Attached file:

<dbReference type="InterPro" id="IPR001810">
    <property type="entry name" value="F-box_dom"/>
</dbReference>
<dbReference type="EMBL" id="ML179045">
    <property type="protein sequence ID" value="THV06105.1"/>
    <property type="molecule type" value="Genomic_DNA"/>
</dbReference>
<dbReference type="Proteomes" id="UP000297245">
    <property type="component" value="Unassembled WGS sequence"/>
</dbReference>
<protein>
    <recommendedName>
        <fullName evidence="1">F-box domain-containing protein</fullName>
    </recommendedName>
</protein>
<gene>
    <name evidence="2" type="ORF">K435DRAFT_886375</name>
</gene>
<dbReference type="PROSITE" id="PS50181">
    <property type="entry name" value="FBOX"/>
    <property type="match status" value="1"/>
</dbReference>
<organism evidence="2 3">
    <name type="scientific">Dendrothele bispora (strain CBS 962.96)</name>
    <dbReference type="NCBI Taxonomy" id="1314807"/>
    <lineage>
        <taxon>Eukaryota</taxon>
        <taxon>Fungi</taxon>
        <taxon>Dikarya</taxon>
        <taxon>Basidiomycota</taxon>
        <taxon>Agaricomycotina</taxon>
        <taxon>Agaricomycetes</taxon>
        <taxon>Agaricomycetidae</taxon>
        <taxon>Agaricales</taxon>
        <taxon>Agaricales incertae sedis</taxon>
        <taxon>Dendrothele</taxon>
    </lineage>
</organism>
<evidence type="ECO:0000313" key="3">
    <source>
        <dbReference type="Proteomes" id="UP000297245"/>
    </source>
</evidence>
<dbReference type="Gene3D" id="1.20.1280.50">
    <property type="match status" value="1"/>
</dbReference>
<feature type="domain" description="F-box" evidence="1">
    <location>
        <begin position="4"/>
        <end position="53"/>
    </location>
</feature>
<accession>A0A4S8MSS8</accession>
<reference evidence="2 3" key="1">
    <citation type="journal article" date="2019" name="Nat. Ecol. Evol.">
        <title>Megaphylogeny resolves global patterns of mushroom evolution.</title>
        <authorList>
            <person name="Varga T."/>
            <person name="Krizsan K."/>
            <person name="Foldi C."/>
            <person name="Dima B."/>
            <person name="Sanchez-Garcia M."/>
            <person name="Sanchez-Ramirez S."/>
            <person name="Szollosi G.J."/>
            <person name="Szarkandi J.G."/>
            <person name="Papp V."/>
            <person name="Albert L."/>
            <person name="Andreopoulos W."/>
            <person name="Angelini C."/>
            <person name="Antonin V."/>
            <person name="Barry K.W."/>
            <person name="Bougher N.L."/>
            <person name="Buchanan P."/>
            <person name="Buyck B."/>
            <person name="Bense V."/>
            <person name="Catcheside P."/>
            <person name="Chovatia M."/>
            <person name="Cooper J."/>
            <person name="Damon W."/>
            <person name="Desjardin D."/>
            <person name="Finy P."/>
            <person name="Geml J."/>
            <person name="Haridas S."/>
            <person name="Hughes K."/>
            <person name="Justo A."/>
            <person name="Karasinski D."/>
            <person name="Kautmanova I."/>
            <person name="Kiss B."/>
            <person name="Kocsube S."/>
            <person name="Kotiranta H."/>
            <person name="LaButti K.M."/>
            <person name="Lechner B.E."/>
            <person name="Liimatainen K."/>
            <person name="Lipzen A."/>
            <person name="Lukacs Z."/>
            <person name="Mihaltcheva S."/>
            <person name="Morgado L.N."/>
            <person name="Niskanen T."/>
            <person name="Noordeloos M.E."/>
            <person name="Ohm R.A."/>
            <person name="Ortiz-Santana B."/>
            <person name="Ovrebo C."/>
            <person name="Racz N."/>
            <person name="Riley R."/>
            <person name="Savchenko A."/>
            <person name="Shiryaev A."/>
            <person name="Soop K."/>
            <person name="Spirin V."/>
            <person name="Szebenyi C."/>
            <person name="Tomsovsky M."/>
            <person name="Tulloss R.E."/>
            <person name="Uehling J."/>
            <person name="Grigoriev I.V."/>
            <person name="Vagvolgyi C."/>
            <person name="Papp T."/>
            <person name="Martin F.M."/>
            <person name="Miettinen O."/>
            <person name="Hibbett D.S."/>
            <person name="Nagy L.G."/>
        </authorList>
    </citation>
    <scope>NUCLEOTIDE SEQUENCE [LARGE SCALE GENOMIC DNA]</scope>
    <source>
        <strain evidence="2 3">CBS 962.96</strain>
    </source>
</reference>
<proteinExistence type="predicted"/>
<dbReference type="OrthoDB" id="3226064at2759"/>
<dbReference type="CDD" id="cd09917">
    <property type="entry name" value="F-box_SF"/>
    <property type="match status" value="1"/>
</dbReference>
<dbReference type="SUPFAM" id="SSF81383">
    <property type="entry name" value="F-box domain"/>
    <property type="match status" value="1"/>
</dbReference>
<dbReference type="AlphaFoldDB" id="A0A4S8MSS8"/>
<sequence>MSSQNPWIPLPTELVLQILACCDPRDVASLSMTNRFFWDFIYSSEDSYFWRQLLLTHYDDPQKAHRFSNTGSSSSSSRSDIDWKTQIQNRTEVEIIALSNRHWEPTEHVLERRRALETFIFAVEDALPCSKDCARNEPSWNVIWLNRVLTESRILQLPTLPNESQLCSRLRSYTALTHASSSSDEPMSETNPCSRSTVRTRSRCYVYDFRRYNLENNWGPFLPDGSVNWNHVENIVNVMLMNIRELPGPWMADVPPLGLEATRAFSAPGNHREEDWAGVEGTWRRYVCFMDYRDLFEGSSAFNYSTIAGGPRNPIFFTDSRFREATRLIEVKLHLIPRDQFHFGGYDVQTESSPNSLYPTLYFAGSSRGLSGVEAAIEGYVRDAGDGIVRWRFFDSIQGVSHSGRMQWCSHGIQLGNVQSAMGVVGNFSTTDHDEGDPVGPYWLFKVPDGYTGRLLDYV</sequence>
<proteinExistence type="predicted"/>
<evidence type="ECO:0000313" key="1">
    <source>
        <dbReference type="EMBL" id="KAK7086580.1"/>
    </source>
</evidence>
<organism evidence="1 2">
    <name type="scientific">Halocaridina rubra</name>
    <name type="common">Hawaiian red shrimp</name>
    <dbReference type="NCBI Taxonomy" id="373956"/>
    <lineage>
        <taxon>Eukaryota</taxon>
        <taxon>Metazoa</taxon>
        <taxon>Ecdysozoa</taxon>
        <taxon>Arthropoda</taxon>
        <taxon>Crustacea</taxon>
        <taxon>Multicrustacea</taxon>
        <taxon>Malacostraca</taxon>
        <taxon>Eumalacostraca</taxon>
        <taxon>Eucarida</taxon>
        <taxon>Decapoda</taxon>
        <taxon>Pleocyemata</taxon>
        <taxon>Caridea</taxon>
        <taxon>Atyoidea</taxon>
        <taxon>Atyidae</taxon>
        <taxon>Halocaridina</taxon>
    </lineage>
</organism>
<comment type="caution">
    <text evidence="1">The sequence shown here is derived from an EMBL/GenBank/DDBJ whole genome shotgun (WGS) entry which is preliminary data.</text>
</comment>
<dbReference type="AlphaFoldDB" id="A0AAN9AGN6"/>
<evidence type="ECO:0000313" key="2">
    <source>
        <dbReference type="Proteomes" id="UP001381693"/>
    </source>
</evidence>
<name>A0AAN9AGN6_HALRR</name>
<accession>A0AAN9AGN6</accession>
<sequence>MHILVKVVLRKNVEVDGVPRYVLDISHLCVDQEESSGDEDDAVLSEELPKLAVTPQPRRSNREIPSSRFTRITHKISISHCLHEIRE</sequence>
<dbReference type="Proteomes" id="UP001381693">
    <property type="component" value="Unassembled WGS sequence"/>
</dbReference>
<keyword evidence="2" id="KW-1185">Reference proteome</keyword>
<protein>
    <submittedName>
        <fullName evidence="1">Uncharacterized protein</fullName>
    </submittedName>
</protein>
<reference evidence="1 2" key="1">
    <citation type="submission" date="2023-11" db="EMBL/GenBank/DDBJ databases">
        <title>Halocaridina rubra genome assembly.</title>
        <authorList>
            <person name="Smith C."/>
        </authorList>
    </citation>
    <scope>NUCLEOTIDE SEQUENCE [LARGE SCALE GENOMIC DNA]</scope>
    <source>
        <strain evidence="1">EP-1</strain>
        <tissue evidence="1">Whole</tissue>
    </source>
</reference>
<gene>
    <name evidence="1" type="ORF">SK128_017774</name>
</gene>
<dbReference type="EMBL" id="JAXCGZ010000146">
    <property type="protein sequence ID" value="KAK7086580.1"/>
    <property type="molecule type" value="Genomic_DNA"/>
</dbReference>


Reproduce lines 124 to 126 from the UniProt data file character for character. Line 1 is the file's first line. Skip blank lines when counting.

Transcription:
        <strain evidence="2 3">CBS 962.96</strain>
    </source>
</reference>